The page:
Meditation on Quill Pens

I just found this great piece  over at the Shrine of the Holy Whapping. Here’s an excerpt (but, really, go read the whole thing):

I’m in a drawing class right now where we’re copying the techniques of the old masters—sanguine pencil, quills, ink-and-wash. Perhaps there’s a certain magisterial nostalgia at work here, tapping into the methods that made men like Bernini and Borromini so great, but it’s more than that. The quill, this thing that was walking around on a goose a few months ago, is actually pretty easy to use once you slice off the tip and fall into the regular rhythm of dipping and scrawling, tiny mucilagenous pools forming unexpected and delightfully serendipitous shadows at the edges of your sketch. Or you turn it sideways and the line goes down to a milimeter with absentminded, scratchy ease.

Three pens in one, thick, thin, thinner, and perhaps in the end a lot nicer than all the fancy rapidographs and micron pens you can get at the store. At least for some jobs. It could get to be a pain after a while, but like the tiniest of scalpels, it’s good for those small, quick, delicate jobs. We look to the past not because of a mere love of ancient things, but because they knew what they were doing.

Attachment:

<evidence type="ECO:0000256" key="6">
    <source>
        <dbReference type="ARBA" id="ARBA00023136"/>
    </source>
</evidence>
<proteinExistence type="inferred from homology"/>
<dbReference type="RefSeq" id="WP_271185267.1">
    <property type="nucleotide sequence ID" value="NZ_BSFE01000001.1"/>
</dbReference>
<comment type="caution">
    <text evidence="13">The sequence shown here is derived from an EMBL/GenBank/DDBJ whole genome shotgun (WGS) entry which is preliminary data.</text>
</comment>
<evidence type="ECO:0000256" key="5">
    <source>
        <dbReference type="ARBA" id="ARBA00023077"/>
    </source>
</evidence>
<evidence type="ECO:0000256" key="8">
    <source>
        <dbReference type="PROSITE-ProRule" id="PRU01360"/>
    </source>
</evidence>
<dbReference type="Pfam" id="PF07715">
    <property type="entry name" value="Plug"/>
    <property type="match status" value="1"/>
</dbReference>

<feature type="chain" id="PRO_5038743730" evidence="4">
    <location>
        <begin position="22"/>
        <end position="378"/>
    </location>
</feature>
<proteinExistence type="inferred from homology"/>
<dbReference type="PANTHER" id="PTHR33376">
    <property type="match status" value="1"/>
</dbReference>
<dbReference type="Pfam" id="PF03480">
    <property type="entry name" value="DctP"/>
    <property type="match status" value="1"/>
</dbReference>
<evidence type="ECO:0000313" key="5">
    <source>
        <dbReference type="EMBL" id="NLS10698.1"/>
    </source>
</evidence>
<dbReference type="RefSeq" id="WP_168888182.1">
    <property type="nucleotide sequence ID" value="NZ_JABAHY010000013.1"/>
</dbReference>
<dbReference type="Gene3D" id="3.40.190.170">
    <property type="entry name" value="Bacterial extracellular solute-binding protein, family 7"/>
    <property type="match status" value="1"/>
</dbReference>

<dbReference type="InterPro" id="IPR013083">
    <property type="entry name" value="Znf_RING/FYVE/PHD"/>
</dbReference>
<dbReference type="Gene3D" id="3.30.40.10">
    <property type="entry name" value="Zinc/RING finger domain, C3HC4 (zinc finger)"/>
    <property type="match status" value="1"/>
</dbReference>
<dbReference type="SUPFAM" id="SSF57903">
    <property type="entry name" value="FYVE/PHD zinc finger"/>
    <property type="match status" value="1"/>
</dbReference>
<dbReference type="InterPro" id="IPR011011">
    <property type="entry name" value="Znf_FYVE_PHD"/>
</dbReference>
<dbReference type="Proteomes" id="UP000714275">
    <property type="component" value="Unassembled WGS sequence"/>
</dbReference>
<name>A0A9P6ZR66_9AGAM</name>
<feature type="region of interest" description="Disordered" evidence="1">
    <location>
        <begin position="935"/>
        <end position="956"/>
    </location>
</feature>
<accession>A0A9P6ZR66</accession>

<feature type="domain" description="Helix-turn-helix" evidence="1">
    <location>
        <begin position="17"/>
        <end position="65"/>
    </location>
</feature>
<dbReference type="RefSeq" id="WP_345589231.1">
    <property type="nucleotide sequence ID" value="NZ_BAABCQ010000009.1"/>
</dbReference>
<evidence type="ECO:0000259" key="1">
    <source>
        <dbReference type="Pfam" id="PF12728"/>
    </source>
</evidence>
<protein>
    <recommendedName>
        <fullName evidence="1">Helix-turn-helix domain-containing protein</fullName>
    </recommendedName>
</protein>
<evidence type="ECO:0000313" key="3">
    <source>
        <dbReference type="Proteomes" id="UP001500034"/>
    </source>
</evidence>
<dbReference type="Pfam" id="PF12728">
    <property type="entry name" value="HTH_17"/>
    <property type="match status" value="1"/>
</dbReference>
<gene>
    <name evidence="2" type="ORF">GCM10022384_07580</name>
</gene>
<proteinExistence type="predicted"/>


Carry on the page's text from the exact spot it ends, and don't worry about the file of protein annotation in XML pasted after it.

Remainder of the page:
Perhaps we’re not willing to give them credit. As with quills, so with a million other things, including old stories, old books, old tradition, or old philosophy. We invent superstitions like those nebulous Dark Ages to discredit Aquinas and Augustine or pretend the ancient Egyptians were too stupid to build pyramids on their own without construction foremen from Planet X. The ingenuity of the human mind is so easily forgotten in the days of push-button publishing. Perhaps things are too easy. The past is safely cordoned off, behind glass, to be studied in a safe and sterile laboratory. Medieval man lived face-down in the mud, and the cathedrals and castles came out of nowhere. C.S. Lewis speaks of the incredulity modern folk have when asked to read an old text—Piers Plowman, perhaps, or Bo�thius. What does that have to do with me? Don’t we have historians to deal with that? And so we continue to repeat past mistakes, in higher and more extravagant pitches.

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